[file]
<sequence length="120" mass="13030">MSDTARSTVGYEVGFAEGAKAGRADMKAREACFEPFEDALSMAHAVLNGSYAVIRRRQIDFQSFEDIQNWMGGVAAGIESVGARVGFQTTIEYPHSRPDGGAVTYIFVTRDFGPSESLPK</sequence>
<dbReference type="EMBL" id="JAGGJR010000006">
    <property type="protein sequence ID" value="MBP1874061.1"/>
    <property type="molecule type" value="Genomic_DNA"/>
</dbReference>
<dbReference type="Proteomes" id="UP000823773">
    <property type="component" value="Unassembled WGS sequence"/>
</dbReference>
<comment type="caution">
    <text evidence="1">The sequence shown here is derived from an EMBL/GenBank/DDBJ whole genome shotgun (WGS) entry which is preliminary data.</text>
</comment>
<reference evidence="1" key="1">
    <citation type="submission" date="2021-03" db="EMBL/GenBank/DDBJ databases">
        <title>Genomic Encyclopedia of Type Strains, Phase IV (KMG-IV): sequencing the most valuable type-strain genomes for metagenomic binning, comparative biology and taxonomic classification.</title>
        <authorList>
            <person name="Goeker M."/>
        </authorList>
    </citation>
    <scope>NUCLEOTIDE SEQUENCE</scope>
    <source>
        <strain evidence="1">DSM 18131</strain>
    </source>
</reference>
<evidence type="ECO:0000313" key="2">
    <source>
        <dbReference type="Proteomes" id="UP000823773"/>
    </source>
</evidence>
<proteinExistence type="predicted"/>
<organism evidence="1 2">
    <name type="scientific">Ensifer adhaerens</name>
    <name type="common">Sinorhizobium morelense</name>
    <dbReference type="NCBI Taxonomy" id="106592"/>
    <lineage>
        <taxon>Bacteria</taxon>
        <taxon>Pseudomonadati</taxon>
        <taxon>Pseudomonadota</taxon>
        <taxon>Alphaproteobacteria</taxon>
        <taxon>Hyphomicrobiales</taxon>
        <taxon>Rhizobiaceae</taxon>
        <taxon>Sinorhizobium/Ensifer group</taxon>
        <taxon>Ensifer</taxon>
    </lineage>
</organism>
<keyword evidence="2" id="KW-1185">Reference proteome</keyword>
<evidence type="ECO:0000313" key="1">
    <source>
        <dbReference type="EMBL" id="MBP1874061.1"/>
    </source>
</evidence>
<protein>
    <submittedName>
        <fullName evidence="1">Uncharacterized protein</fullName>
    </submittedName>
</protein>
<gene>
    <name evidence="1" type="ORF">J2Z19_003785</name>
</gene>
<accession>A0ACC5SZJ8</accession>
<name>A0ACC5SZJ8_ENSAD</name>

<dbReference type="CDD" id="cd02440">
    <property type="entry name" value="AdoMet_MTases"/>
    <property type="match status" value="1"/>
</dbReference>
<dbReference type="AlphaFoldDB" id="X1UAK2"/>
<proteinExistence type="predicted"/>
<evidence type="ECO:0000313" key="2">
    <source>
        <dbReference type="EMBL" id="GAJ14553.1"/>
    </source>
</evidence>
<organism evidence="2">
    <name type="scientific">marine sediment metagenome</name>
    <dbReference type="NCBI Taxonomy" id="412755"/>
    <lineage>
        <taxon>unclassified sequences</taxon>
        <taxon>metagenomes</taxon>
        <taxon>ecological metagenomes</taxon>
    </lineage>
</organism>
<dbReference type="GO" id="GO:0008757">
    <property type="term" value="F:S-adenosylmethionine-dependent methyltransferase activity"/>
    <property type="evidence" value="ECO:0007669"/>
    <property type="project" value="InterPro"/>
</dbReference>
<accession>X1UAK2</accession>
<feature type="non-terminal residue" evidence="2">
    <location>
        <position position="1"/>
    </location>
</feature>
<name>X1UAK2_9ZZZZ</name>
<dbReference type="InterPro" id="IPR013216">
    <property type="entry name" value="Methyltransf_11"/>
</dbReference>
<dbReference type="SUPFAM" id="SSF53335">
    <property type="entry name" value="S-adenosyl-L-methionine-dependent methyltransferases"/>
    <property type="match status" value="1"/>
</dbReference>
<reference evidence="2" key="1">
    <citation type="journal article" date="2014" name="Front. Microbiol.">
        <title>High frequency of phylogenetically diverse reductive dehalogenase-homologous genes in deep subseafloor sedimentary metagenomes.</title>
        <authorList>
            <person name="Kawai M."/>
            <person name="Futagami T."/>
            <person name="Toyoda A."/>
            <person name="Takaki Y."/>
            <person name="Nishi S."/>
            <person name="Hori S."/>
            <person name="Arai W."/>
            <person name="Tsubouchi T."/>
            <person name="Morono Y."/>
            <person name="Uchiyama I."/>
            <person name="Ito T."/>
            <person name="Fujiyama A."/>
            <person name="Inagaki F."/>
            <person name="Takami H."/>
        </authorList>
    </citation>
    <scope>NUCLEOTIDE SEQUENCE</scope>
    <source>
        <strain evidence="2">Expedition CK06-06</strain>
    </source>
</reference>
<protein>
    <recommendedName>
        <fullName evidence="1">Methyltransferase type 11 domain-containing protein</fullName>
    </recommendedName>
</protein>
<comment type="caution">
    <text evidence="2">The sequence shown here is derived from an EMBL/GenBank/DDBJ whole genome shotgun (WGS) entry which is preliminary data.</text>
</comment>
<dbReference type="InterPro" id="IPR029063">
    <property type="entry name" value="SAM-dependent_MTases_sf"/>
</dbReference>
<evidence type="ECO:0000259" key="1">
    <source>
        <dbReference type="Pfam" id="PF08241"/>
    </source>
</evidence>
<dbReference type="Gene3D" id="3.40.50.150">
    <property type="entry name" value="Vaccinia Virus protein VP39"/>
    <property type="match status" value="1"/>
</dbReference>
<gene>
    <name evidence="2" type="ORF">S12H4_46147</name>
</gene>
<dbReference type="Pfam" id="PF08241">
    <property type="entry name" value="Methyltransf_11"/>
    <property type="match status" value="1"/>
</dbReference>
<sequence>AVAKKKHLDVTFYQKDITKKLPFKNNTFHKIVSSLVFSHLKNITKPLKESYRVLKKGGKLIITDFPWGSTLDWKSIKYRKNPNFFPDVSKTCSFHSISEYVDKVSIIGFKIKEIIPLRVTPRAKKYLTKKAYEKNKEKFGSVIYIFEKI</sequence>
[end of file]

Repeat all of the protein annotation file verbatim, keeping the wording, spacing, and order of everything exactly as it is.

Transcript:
<sequence length="120" mass="13030">MSDTARSTVGYEVGFAEGAKAGRADMKAREACFEPFEDALSMAHAVLNGSYAVIRRRQIDFQSFEDIQNWMGGVAAGIESVGARVGFQTTIEYPHSRPDGGAVTYIFVTRDFGPSESLPK</sequence>
<dbReference type="EMBL" id="JAGGJR010000006">
    <property type="protein sequence ID" value="MBP1874061.1"/>
    <property type="molecule type" value="Genomic_DNA"/>
</dbReference>
<dbReference type="Proteomes" id="UP000823773">
    <property type="component" value="Unassembled WGS sequence"/>
</dbReference>
<comment type="caution">
    <text evidence="1">The sequence shown here is derived from an EMBL/GenBank/DDBJ whole genome shotgun (WGS) entry which is preliminary data.</text>
</comment>
<reference evidence="1" key="1">
    <citation type="submission" date="2021-03" db="EMBL/GenBank/DDBJ databases">
        <title>Genomic Encyclopedia of Type Strains, Phase IV (KMG-IV): sequencing the most valuable type-strain genomes for metagenomic binning, comparative biology and taxonomic classification.</title>
        <authorList>
            <person name="Goeker M."/>
        </authorList>
    </citation>
    <scope>NUCLEOTIDE SEQUENCE</scope>
    <source>
        <strain evidence="1">DSM 18131</strain>
    </source>
</reference>
<evidence type="ECO:0000313" key="2">
    <source>
        <dbReference type="Proteomes" id="UP000823773"/>
    </source>
</evidence>
<proteinExistence type="predicted"/>
<organism evidence="1 2">
    <name type="scientific">Ensifer adhaerens</name>
    <name type="common">Sinorhizobium morelense</name>
    <dbReference type="NCBI Taxonomy" id="106592"/>
    <lineage>
        <taxon>Bacteria</taxon>
        <taxon>Pseudomonadati</taxon>
        <taxon>Pseudomonadota</taxon>
        <taxon>Alphaproteobacteria</taxon>
        <taxon>Hyphomicrobiales</taxon>
        <taxon>Rhizobiaceae</taxon>
        <taxon>Sinorhizobium/Ensifer group</taxon>
        <taxon>Ensifer</taxon>
    </lineage>
</organism>
<keyword evidence="2" id="KW-1185">Reference proteome</keyword>
<evidence type="ECO:0000313" key="1">
    <source>
        <dbReference type="EMBL" id="MBP1874061.1"/>
    </source>
</evidence>
<protein>
    <submittedName>
        <fullName evidence="1">Uncharacterized protein</fullName>
    </submittedName>
</protein>
<gene>
    <name evidence="1" type="ORF">J2Z19_003785</name>
</gene>
<accession>A0ACC5SZJ8</accession>
<name>A0ACC5SZJ8_ENSAD</name>

<dbReference type="CDD" id="cd02440">
    <property type="entry name" value="AdoMet_MTases"/>
    <property type="match status" value="1"/>
</dbReference>
<dbReference type="AlphaFoldDB" id="X1UAK2"/>
<proteinExistence type="predicted"/>
<evidence type="ECO:0000313" key="2">
    <source>
        <dbReference type="EMBL" id="GAJ14553.1"/>
    </source>
</evidence>
<organism evidence="2">
    <name type="scientific">marine sediment metagenome</name>
    <dbReference type="NCBI Taxonomy" id="412755"/>
    <lineage>
        <taxon>unclassified sequences</taxon>
        <taxon>metagenomes</taxon>
        <taxon>ecological metagenomes</taxon>
    </lineage>
</organism>
<dbReference type="GO" id="GO:0008757">
    <property type="term" value="F:S-adenosylmethionine-dependent methyltransferase activity"/>
    <property type="evidence" value="ECO:0007669"/>
    <property type="project" value="InterPro"/>
</dbReference>
<accession>X1UAK2</accession>
<feature type="non-terminal residue" evidence="2">
    <location>
        <position position="1"/>
    </location>
</feature>
<name>X1UAK2_9ZZZZ</name>
<dbReference type="InterPro" id="IPR013216">
    <property type="entry name" value="Methyltransf_11"/>
</dbReference>
<dbReference type="SUPFAM" id="SSF53335">
    <property type="entry name" value="S-adenosyl-L-methionine-dependent methyltransferases"/>
    <property type="match status" value="1"/>
</dbReference>
<reference evidence="2" key="1">
    <citation type="journal article" date="2014" name="Front. Microbiol.">
        <title>High frequency of phylogenetically diverse reductive dehalogenase-homologous genes in deep subseafloor sedimentary metagenomes.</title>
        <authorList>
            <person name="Kawai M."/>
            <person name="Futagami T."/>
            <person name="Toyoda A."/>
            <person name="Takaki Y."/>
            <person name="Nishi S."/>
            <person name="Hori S."/>
            <person name="Arai W."/>
            <person name="Tsubouchi T."/>
            <person name="Morono Y."/>
            <person name="Uchiyama I."/>
            <person name="Ito T."/>
            <person name="Fujiyama A."/>
            <person name="Inagaki F."/>
            <person name="Takami H."/>
        </authorList>
    </citation>
    <scope>NUCLEOTIDE SEQUENCE</scope>
    <source>
        <strain evidence="2">Expedition CK06-06</strain>
    </source>
</reference>
<protein>
    <recommendedName>
        <fullName evidence="1">Methyltransferase type 11 domain-containing protein</fullName>
    </recommendedName>
</protein>
<comment type="caution">
    <text evidence="2">The sequence shown here is derived from an EMBL/GenBank/DDBJ whole genome shotgun (WGS) entry which is preliminary data.</text>
</comment>
<dbReference type="InterPro" id="IPR029063">
    <property type="entry name" value="SAM-dependent_MTases_sf"/>
</dbReference>
<evidence type="ECO:0000259" key="1">
    <source>
        <dbReference type="Pfam" id="PF08241"/>
    </source>
</evidence>
<dbReference type="Gene3D" id="3.40.50.150">
    <property type="entry name" value="Vaccinia Virus protein VP39"/>
    <property type="match status" value="1"/>
</dbReference>
<gene>
    <name evidence="2" type="ORF">S12H4_46147</name>
</gene>
<dbReference type="Pfam" id="PF08241">
    <property type="entry name" value="Methyltransf_11"/>
    <property type="match status" value="1"/>
</dbReference>
<sequence>AVAKKKHLDVTFYQKDITKKLPFKNNTFHKIVSSLVFSHLKNITKPLKESYRVLKKGGKLIITDFPWGSTLDWKSIKYRKNPNFFPDVSKTCSFHSISEYVDKVSIIGFKIKEIIPLRVTPRAKKYLTKKAYEKNKEKFGSVIYIFEKI</sequence>